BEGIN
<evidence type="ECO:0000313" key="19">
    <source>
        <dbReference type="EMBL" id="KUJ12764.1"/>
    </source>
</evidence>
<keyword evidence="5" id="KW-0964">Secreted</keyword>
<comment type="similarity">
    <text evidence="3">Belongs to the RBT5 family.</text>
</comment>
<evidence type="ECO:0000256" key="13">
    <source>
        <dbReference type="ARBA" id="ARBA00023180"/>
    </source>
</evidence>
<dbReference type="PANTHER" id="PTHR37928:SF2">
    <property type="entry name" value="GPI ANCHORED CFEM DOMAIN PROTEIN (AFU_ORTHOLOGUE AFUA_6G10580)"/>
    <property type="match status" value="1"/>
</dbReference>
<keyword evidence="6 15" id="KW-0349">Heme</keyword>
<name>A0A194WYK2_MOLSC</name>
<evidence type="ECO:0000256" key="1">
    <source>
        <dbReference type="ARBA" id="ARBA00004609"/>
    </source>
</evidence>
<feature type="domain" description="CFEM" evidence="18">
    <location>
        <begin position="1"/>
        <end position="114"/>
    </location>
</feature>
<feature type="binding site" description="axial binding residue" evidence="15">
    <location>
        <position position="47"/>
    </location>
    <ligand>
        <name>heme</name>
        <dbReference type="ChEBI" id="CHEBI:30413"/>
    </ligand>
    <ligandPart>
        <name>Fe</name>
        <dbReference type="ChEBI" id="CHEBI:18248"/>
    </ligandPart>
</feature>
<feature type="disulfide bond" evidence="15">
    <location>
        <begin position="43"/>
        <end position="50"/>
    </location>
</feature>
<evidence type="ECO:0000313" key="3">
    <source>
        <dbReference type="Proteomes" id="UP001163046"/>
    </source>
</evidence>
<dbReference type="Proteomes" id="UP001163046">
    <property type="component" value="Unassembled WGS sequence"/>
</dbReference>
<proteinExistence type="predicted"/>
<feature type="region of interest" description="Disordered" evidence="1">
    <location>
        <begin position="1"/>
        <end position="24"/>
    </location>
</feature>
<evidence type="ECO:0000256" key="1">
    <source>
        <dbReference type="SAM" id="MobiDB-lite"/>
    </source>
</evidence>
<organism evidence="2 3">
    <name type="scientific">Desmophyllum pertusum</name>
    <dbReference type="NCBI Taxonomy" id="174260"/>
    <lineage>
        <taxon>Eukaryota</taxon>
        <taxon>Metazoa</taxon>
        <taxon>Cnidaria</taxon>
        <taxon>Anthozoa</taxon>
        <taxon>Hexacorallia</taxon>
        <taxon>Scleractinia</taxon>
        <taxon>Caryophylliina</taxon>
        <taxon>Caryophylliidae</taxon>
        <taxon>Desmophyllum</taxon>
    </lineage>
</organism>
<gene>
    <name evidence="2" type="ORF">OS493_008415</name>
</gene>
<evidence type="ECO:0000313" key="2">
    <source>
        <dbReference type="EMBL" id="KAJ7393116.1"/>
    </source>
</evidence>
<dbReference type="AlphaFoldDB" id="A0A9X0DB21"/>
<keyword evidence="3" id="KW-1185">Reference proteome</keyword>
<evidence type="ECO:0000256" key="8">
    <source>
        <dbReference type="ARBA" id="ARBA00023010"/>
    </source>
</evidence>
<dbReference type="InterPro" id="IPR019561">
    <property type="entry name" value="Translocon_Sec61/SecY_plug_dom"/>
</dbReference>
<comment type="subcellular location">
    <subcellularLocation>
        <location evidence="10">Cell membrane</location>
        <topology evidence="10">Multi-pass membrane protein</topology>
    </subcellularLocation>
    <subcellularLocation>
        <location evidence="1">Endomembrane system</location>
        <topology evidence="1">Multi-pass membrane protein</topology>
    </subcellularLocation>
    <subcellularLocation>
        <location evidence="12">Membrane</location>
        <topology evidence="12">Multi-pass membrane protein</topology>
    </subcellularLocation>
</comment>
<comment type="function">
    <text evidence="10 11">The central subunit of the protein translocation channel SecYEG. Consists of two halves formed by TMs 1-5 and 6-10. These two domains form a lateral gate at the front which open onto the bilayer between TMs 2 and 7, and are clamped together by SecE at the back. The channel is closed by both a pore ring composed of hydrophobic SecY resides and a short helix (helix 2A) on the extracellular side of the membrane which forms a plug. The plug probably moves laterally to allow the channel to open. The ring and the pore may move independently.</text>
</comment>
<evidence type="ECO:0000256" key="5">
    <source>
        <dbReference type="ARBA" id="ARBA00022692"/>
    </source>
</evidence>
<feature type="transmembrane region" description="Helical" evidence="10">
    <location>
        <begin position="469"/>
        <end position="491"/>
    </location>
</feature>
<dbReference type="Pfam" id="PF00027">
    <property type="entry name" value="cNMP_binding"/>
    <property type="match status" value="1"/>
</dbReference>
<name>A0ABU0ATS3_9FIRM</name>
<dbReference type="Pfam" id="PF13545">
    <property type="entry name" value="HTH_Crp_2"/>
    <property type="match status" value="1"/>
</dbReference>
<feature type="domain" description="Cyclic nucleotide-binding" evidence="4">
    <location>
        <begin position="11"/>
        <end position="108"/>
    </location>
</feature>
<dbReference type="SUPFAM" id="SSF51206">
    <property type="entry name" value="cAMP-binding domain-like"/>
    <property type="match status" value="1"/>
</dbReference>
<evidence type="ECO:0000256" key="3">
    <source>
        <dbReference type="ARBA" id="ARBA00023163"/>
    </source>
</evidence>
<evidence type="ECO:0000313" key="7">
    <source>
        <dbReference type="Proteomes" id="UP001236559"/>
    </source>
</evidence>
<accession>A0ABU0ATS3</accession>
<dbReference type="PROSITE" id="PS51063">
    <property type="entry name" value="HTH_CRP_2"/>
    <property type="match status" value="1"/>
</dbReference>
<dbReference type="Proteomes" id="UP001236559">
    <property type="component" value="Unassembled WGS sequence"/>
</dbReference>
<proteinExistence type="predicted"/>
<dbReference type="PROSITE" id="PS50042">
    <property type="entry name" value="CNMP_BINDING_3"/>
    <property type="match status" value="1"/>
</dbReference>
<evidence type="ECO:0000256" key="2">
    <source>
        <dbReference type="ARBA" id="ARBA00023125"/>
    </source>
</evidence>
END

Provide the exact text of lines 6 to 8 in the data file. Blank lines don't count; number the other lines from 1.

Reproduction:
<keyword evidence="5" id="KW-0964">Secreted</keyword>
<comment type="similarity">
    <text evidence="3">Belongs to the RBT5 family.</text>